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Experts Respond to Reported Death of COVID-19 Vaccine Trial Participant

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News has emerged from Brazil that a participant of the Phase III clinical trial investigating the COVID-19 vaccine, ChAdOX1, has died.

ChAdOX1, developed at the University of Oxford's Jenner Institute in collaboration with the pharmaceutical company AstraZeneca, is being tested in various locations across the globe, including the United Kingdom and the United States. The Brazilian Phase III trial commenced back in June, and is set to enrol a total of 5,000 volunteers across the country. It's a single-blind trial, meaning only the invetigators conducting the study know exactly which participants have been allocated to receive the vaccine (active vaccine group), or placebo (control group).

Take a listen to our Opiniated Science Podcast episode, "COVID-19 Vaccines: Three Leading Candidates, Assessed", to learn more about ChAdOX1.

Whilst Brazilian health authorities have refrained from providing further details surrounding the death, the University of Oxford has shared the following statement: “All significant medical incidents, whether participants are in the control group or the COVID-19 vaccine group, are independently reviewed. Following careful assessment of this case in Brazil, there have been no concerns about safety of the clinical trial and the independent review in addition to the Brazilian regulator have recommended that the trial should continue.”

Confirmation that the trial will continue has led the scientific community to believe that the individual was allocated to the control group and did not receive the ChAdOx1 vaccine. Professor Ian Jones from the University of Reading said, “Without details it’s impossible to know what has happened in this case but as the trial is continuing, I think we can assume the circumstances of the death were such that it was clearly not vaccine related."

Clinical trials are designed to follow a strict study protocol that must receive approval from health authorities and ethics committees for the study to commence.

This protocol outlines a precise set of instructions for researchers to follow in the event that a trial participant falls unwell. Such events are often categorized as non-serious or serious adverse events (SAEs), depending on their nature and severity. If an adverse effect is confirmed to be related to the investigational new drug, it is known as an adverse drug reaction, or ADR.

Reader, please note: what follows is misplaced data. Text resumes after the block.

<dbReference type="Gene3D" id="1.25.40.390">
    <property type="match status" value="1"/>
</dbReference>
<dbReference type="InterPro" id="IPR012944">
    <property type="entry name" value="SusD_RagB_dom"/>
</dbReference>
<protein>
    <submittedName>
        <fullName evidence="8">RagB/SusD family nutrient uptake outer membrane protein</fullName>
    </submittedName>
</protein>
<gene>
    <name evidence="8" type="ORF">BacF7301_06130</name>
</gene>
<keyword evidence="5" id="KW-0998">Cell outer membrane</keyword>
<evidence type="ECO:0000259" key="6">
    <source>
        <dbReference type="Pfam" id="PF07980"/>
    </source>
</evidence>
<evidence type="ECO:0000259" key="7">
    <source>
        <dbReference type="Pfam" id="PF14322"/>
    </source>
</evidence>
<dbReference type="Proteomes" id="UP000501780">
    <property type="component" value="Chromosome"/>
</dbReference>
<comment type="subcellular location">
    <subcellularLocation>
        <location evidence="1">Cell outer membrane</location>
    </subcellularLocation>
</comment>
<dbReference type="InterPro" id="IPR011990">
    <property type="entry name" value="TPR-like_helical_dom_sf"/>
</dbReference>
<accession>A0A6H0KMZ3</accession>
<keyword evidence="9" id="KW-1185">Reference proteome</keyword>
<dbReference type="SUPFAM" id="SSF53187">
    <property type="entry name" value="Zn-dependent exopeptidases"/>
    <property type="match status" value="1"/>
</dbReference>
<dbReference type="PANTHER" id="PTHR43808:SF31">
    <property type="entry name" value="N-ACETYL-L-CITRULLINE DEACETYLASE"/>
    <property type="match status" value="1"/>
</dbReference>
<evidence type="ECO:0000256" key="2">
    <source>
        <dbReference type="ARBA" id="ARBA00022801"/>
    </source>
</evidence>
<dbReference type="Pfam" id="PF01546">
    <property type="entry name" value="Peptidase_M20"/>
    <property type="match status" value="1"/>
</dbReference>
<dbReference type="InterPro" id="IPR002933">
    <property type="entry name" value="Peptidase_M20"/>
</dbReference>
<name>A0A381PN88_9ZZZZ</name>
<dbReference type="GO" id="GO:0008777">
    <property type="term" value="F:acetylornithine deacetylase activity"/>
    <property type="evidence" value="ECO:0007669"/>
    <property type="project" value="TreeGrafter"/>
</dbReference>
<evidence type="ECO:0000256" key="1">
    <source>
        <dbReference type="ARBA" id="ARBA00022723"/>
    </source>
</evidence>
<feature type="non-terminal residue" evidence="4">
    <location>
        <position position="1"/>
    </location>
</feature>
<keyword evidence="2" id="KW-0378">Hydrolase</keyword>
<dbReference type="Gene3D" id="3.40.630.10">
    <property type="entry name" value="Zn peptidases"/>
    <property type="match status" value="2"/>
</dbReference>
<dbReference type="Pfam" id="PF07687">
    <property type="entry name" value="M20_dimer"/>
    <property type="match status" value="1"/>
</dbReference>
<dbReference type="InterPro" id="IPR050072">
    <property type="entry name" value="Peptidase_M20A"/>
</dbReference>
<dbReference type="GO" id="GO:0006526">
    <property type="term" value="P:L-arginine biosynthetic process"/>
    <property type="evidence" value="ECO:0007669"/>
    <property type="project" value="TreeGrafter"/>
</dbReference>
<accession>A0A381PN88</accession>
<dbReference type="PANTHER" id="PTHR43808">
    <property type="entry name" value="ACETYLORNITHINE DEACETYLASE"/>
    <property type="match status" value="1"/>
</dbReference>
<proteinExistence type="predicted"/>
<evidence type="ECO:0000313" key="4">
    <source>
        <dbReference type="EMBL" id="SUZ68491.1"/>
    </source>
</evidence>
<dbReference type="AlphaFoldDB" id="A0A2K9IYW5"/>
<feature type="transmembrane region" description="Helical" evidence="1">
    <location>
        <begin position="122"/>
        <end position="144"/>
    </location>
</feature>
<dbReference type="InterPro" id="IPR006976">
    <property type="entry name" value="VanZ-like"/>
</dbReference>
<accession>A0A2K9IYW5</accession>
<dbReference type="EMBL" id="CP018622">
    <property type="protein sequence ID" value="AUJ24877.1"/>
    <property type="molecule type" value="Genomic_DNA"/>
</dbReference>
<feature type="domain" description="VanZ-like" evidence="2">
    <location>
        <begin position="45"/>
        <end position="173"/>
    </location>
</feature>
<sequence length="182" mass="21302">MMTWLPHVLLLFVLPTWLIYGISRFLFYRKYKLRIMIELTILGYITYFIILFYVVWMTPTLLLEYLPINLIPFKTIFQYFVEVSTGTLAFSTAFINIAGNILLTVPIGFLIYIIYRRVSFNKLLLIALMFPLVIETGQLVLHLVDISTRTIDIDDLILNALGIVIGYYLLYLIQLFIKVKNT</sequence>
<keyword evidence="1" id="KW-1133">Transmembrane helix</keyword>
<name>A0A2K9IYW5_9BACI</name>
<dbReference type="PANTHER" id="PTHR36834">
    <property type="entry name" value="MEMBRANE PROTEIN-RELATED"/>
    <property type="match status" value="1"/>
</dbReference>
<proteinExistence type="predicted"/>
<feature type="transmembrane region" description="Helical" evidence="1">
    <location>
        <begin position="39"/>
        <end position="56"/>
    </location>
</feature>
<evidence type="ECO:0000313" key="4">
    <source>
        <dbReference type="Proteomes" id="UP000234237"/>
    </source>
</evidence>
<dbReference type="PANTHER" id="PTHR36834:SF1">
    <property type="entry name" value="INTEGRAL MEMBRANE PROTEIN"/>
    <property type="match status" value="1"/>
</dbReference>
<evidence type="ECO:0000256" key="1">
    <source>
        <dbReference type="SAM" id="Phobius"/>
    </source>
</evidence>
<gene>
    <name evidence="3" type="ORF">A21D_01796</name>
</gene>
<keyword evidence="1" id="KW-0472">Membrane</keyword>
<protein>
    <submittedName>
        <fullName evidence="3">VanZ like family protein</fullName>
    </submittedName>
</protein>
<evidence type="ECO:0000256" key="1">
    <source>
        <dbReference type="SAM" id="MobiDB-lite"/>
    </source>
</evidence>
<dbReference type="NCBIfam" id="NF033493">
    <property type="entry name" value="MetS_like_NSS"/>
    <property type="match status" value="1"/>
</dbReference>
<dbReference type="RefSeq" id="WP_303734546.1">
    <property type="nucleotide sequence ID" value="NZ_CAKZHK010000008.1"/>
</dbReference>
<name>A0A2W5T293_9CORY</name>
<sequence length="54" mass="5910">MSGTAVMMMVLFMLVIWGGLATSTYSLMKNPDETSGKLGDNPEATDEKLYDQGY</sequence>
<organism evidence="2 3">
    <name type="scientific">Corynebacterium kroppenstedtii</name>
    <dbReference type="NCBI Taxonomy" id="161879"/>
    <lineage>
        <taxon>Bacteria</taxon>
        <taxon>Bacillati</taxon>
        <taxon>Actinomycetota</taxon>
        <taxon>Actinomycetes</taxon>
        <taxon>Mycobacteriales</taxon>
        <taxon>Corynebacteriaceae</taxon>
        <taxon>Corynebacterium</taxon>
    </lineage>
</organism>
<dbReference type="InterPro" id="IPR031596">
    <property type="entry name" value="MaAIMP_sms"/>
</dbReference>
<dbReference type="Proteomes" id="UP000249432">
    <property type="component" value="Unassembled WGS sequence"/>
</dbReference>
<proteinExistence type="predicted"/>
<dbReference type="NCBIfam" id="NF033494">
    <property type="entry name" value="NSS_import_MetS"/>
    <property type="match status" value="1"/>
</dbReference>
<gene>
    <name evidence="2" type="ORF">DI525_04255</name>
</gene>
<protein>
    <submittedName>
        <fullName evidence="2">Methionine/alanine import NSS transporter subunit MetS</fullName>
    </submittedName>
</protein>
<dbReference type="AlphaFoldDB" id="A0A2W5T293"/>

Professor Trudie Lang, director of the Global Health Network at the Nuffield Department of Medicine explains, "The sad event of someone dying on a vaccine trial immediately triggers the actions defined in the trial protocol that are carefully set out for all serious events. Here the cause of death would be reviewed by an independent safety monitoring committee and the regulatory authorities. They may decide to "unblind" a case and see which vaccine the participant received, if they decide the nature of the event requires them to assess whether this specific event was related to the vaccine or not. It may not always be necessary to unblind the case, as it might be an event clearly unrelated, such as a road traffic accident."

The news of the participant's death comes several weeks after the Oxford trial was paused in September due to a reported side effect in a UK-based participant. 

The nature of the beast?

Unfortunately, we still do not have a definitive answer as to when a vaccine against COVID-19 will be available. A large number of vaccines are now in human clinical trials, and will be put through rigorous testing to ensure their safety and efficacy. Clinical trials, particularly in the context of a global pandemic, are likely to encounter some challenges along the way due to their longevity; this includes adverse events. Professor Jones commented, "What we have to remember is that in any large trial the normal processes of morbidity and mortality are still operating and that sometimes an event will occur in a trial participant which would have occurred anyway, trial or not. The case will have been carefully examined and, as vaccine relatedness has presumably been ruled out, the trial should continue to bring the vaccine to a decision point as soon as possible.”

Professor Eleanor Riley from the University of Edinburgh added, “Details on this are very sketchy at present but Brazil currently has one of the highest per capita death rates in the world for COVID-19. So, whilst to be greatly regretted, a death from COVID-19 among clinical trial participants (if that is what has happened, as some media reports are suggesting) is not unexpected.”

The death of the participant should not lead to any assumptions regarding the safety of the vaccine, suggests Lang: "We do not know the details in this situation but the robust and independent oversight processes within all such vaccine trials would have reviewed this sad event and concluded that there is no requirement to stop the trials." She concludes, "Therefore there is no new evidence to suggest that this vaccine is not safe.”